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Tuesday, November 09, 2004

Comments

Josh Legere

I work in the music biz and have gotten almost 100 e-mails from collegues crying about the oppression they have to live with under Bush. It has worn me out. Especially since most of these folks live a good life on the West side and Silverlake. They have a pretty silly idea of oppression.

Liberals/lefties need to put the energy into framing the debate. Build up institutions and help remake the Democratic Party or some sort of party that will stand for something.

The conspiracy theories are equally depressing. I saw Susan Sarandon pawning conspiracy theories on Real Time on Friday night. Depressing. It is only going to get worse.

The Left is coming off as a bunch of sore losers.

John  y Moore

I think there is no simple answer. There were many issues, and only some single issue voters.

In the same way, Bush is not as simple as the caricatures. His Medicare Prescription Drug benefit is hardly conservative. Likewise his education initiative. In fact, as a reader of conservative publications, I saw a lot of criticisms. I suspect these programs may have grabbed some votes from the Democrats.

The War on Terror should not have been a partisan issue. In any case, some people voted for bush strictly on the WOT issue. Many of us felt that the Democrats do not have a deep enough pool to form a competent war cabinet, and that Kerry considered the issue a police problem, as opposed to a global war. Again, this got Bush a bunch of votes. I have found many who consider the WOT as their single issue, holding their nose against other Bush isses and voting for him to be the war leader. Roger Simon's blog http://rogerlsimon.com/ has many commenters with that viewpoint.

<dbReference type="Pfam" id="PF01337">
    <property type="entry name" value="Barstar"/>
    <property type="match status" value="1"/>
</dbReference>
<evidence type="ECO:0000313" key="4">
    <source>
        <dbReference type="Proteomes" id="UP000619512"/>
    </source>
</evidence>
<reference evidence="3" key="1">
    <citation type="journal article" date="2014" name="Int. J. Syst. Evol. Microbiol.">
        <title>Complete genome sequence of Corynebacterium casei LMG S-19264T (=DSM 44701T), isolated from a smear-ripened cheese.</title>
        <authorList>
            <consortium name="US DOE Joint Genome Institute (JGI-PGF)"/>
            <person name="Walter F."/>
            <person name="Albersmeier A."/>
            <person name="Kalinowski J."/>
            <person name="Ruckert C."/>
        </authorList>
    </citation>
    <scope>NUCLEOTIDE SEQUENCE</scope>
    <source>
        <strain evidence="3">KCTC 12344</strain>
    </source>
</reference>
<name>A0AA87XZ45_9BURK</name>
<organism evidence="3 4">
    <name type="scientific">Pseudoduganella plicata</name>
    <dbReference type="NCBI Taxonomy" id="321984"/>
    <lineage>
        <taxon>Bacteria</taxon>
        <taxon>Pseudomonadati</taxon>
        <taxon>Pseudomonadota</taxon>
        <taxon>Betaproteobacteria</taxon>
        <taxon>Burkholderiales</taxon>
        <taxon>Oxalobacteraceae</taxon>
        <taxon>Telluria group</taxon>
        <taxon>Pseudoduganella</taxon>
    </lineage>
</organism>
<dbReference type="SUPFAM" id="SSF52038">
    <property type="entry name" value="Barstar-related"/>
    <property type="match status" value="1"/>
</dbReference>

The likely opportunity for the President to appoint Supreme Court justices energized the morals people - the religious ones and others who cared about the issue without religion (yes, there are a bunch of non-religious pro-lifers). The gay marriage movement likewise attracted this same group.

Many veterans, especially Vietnam Veterans, were galvanized to vote against Kerry. As a Vietnam veteran, I felt that way, and actively worked with VVFT and the Swift Boat organization.

I have no idea where economic issues took people. I do read of people getting tired of the soak-the-rich (which always means middle class) coming from the Democrats, a party supported by wealthy Hollywood people and billionaires like Soros. One thing that the Democrats could do would be to drop the opposition to the death. People are realizing that it hits the middle class, forcing the sale of farms and small businesses. How many votes that moved I don't know.

Depending on how far left you are, you may be able to move into the electable range. Few of the populace are as far left as socialism.

Overall, it's pretty complicated. Many people were terrified of another 4 years of Bush (I don't know wny).

Finally, I'm not trying to start a food fight. There are lots of things above that many here won't agree with. To nit pick them is to miss the point.